Tár: If An Artist Moves Mountains But Has Not Love, She Is Nothing

TÁR may be a 158-minute movie, but it starts rolling its credits at the beginning of the film. Not the usual type of opening credits, listing the names of movie stars and the director. Rather, TÁR begins with what movie industry folks call “below-the-line” credits, showing the names of orchestra musicians and the various studio personnel. Most movies would save these credits for the end of the film, but TÁR begins by listing every musician and laborer’s name, glowing white text on a black background.

More than a mere throwback to the once-common Hollywood movie practice of beginning with credits and closing the movie with a simple “The End” title card, TÁR’s structure underscores its theme about the importance of the “little people.” It might be easy to forget that theme midway through the movie when Cate Blanchett’s towering performance — as the brilliant and self-destructive composer Lydia Tár — engulfs the audience. But by placing the credits at the start of the film, TÁR insists that oft-ignored people matter — even if Lydia pretends that they do not.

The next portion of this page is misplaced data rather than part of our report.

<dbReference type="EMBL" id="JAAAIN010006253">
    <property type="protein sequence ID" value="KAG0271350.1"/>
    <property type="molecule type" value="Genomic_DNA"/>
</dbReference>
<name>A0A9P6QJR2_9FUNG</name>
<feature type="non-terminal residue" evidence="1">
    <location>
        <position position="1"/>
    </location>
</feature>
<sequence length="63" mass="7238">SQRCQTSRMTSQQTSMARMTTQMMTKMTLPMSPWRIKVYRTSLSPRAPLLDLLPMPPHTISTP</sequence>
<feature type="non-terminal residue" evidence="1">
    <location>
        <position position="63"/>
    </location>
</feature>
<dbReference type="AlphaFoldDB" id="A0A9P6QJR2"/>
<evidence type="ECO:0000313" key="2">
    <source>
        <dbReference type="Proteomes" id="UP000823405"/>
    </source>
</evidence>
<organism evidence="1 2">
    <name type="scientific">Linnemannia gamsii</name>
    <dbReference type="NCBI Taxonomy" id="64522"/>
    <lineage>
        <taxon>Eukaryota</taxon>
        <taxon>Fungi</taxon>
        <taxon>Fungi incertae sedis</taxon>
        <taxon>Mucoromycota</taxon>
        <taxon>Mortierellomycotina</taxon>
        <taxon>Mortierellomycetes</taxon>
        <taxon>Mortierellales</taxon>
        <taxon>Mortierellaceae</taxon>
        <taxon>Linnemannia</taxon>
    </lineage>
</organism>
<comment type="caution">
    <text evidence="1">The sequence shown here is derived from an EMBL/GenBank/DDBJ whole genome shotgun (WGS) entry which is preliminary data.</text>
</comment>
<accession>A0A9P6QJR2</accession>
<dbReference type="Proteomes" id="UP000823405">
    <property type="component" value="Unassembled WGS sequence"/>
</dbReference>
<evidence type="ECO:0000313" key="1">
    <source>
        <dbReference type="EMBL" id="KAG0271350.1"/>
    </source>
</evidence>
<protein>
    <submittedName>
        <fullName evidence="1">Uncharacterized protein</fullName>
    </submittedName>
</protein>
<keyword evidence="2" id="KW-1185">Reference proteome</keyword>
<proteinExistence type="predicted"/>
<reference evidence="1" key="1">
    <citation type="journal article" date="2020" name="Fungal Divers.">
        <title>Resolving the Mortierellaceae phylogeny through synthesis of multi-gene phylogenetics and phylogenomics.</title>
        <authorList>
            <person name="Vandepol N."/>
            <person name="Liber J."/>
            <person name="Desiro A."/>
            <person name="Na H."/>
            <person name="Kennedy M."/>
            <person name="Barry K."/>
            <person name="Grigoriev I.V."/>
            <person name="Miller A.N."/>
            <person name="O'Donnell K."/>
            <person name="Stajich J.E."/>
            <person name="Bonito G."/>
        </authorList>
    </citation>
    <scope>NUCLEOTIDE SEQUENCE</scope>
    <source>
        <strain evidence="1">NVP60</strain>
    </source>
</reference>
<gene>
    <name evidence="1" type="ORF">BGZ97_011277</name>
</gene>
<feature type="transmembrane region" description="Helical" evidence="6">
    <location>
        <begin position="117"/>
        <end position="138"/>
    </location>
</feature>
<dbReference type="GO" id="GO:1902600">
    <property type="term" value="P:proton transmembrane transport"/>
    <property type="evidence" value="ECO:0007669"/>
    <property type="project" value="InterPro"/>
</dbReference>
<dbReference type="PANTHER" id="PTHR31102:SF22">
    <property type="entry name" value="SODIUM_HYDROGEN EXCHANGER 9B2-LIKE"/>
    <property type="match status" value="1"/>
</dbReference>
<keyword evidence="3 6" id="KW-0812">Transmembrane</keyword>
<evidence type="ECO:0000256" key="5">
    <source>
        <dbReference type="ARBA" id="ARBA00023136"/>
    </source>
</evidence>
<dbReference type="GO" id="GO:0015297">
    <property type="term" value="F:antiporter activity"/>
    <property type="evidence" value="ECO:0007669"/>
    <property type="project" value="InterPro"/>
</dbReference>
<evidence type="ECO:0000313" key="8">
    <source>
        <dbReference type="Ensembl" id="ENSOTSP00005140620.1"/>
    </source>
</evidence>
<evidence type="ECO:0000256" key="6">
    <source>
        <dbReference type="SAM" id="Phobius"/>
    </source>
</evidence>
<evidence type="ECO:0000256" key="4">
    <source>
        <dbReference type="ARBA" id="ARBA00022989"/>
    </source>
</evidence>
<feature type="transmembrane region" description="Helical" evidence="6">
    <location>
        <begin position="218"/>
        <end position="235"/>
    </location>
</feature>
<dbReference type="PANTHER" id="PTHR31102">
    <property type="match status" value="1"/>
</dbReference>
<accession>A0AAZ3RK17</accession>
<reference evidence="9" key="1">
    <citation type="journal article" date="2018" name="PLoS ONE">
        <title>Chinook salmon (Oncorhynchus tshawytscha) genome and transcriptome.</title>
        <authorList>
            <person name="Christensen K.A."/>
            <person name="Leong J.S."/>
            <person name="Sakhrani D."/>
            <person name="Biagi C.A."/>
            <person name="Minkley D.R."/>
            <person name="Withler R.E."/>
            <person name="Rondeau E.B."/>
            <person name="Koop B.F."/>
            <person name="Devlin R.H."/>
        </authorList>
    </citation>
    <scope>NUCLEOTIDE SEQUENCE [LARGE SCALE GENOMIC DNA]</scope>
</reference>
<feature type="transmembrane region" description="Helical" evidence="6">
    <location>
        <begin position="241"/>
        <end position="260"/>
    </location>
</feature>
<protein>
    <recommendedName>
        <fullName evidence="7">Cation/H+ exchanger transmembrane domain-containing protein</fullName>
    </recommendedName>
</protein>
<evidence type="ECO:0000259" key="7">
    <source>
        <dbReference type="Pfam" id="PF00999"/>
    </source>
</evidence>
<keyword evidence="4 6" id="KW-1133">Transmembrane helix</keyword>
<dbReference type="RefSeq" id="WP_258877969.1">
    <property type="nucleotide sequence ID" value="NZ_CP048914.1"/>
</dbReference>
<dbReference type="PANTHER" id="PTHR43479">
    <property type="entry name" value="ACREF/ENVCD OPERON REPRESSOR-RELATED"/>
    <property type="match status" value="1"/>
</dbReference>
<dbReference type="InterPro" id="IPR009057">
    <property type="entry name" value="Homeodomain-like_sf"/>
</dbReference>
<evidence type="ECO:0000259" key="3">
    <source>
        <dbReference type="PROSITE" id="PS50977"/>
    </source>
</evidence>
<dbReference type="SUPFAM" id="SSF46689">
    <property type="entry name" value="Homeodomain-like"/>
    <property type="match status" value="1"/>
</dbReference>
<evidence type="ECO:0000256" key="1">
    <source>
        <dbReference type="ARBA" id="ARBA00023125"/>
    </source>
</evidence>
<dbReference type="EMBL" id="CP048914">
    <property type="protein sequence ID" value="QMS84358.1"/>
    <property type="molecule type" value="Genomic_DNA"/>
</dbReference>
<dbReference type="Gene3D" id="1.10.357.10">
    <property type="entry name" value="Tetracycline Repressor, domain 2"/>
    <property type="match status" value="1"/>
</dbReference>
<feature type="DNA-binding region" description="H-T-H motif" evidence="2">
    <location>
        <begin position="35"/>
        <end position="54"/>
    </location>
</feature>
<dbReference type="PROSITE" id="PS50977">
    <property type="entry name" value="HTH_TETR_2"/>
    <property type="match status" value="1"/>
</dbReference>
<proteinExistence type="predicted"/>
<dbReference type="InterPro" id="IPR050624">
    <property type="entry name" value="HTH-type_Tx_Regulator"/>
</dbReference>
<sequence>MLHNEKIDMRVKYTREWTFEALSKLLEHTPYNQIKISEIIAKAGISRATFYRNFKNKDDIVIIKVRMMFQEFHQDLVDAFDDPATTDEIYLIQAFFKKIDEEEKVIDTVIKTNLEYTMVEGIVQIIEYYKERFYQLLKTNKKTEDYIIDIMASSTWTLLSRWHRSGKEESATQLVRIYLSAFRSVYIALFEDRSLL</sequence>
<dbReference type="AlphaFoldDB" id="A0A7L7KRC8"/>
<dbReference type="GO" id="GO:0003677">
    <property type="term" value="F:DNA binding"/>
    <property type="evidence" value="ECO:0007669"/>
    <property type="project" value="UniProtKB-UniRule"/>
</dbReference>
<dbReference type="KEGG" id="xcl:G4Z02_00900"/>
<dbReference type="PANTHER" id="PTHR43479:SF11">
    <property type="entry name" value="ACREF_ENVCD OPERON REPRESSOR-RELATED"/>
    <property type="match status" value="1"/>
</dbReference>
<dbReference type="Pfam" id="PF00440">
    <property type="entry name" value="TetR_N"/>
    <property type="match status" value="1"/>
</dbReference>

Written and directed by Todd Field, his first new movie since 2006’s Little ChildrenTÁR follows Lydia’s attempt to record an interpretation of Gustav Mahler’s “Symphony No. 5,” but when evidence of Lydia’s abusive practices is exposed, her downfall begins. Blanchett appears in nearly every scene, and while we do get some sense of the way others feel, including her wife Sharon (Nina Hoss) and her long-suffering apprentice Francesca (Noémie Merlant), TÁR largely concerns itself with the title character’s perspective.

Read the full review at Sojourners Magazine.

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